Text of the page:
Forum Selection Bylaws – Why A California Court May Not Follow Delaware

Forum selection bylaws are likely to become even more popular after this week’s decision in Boilermakers Local 154 Retirement Fund v. Chevron Corporation, C.A. No. 7220-CS (Del. Ch. June 25, 2013).  In that case, Chancellor Leo E. Strine, Jr. found that forum selection bylaws are (i) statutorily valid under 8 Del. C. § 109(b); and (ii) contractually valid and enforceable.  Even assuming that the Delaware Supreme Court agrees with Chancellor Strine, the decision is far from the last word and is not even the most important word.  Ultimately, it will be for the courts in 49 other states to decide whether they agree.

Here in California, I expect that plaintiffs will try to set aside forum selection clauses on the basis of Article 1, Section 16 of the California Constitution which provides in relevant part:

Trial by jury is an inviolate right and shall be secured to all, but in a civil cause three-fourths of the jury may render a verdict.  A jury may be waived in a criminal cause by the consent of both parties expressed in open court by the defendant and the defendant’s counsel.  In a civil cause a jury may be waived by the consent of the parties expressed as prescribed by statute.”

In Grafton Partners L.P. v. Superior Court, 36 Cal.4th 944 (2005), the California Supreme Court interpreted this provision as rendering unenforceable pre-dispute contractual jury trial waivers.  The Delaware Court of Chancery is a court of equity and doesn’t generally have jury trials.  These plaintiffs will likely have to contend with AJZN, Inc. v. Yu, 2013 U.S. Dist. LEXIS 2943 (Jan. 7, 2013), in which Judge Lucy H. Koh rejected a challenge to forum selection clauses on this basis.  However, that case involved transferring the case to the U.S. District Court in Delaware, a court that does hold jury trials.

The Chancellor Strine’s opinion also makes it clear that the plaintiffs had made a facial challenge to the bylaws. Because Delaware presumes bylaws to be valid, the plaintiffs had assumed an almost impossible burden of showing that “the bylaws cannot operate lawfully or equitably under any circumstances” (emphasis in the original).  This approach is eerily reminiscent of the judicial deference to agency rulemaking before the enactment of the Administrative Procedure Act:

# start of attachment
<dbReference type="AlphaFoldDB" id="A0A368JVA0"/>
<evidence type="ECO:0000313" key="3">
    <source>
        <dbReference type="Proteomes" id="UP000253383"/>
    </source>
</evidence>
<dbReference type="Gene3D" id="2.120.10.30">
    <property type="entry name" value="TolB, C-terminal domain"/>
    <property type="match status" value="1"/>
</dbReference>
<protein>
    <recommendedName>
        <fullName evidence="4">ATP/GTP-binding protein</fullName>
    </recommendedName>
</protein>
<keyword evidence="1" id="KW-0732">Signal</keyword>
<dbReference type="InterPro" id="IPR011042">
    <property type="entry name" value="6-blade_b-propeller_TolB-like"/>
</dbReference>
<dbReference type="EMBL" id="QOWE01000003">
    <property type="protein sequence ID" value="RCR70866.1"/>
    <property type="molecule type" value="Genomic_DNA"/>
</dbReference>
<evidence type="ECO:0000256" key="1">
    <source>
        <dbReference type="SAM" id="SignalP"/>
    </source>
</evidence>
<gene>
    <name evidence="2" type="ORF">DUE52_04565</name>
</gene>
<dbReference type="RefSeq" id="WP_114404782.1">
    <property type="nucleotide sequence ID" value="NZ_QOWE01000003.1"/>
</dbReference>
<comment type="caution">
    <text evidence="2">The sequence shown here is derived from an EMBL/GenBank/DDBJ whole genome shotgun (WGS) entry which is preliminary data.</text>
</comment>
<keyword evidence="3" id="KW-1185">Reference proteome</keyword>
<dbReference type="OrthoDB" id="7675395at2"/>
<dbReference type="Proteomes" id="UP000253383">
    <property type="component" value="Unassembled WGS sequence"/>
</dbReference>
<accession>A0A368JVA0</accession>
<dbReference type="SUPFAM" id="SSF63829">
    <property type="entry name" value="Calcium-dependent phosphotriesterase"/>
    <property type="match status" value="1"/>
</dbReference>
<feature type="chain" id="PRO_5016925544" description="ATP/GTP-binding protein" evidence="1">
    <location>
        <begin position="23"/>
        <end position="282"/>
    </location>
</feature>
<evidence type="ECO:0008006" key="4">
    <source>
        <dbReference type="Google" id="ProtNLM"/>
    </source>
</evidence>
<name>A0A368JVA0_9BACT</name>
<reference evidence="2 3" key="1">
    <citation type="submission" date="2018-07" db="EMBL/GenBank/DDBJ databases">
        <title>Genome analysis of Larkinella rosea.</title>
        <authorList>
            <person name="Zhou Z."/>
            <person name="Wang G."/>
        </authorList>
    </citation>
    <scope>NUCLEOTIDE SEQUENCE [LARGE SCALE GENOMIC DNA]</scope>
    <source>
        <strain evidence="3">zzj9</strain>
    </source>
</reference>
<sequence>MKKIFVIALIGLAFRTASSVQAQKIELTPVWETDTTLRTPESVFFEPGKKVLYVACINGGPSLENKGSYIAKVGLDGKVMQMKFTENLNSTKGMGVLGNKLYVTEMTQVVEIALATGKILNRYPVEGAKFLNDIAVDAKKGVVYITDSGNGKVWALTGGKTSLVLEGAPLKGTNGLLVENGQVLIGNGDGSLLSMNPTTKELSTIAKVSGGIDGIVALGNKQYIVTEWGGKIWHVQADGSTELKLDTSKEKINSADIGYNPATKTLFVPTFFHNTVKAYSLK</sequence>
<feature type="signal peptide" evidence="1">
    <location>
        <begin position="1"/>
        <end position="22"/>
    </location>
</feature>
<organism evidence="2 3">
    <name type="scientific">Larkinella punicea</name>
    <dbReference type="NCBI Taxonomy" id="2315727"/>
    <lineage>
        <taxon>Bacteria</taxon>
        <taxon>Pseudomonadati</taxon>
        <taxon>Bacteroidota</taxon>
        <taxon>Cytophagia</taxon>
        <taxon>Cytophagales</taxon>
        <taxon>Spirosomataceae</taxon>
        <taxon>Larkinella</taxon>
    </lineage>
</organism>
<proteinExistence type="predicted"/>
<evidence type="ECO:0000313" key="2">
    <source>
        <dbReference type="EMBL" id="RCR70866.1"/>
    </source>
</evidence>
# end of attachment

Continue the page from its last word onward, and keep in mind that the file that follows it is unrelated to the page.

When legislative action “is called into question, if any state of facts reasonably can be conceived that would sustain it, there is a presumption of the existence of that state of facts, and one who assails the classification must carry the burden of showing . . . that the action is arbitrary”.

Pacific States Box & Basket Co. v. White, 296 U.S. 176 (1935).  I expect that many challenges to forum selection bylaw provisions in California will not be facial challenges but directed at specific factual circumstances.  Thus, the plaintiffs may not face the well-nigh insurmountable hurdle invoked by Chancellor Strine.

Finally, California has enacted numerous statutory provisions that apply to foreign corporations.  For example, California imposes its shareholder and director inspection statutes on many foreign corporations.  Section 1603 of the Corporations Code, provides that the Superior Court may enforce these rights.  Thus, the question may arise as to whether a forum selection clause can trump a California statute.


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DISCLAIMER: Because of the generality of this update, the information provided herein may not be applicable in all situations and should not be acted upon without specific legal advice based on particular situations.

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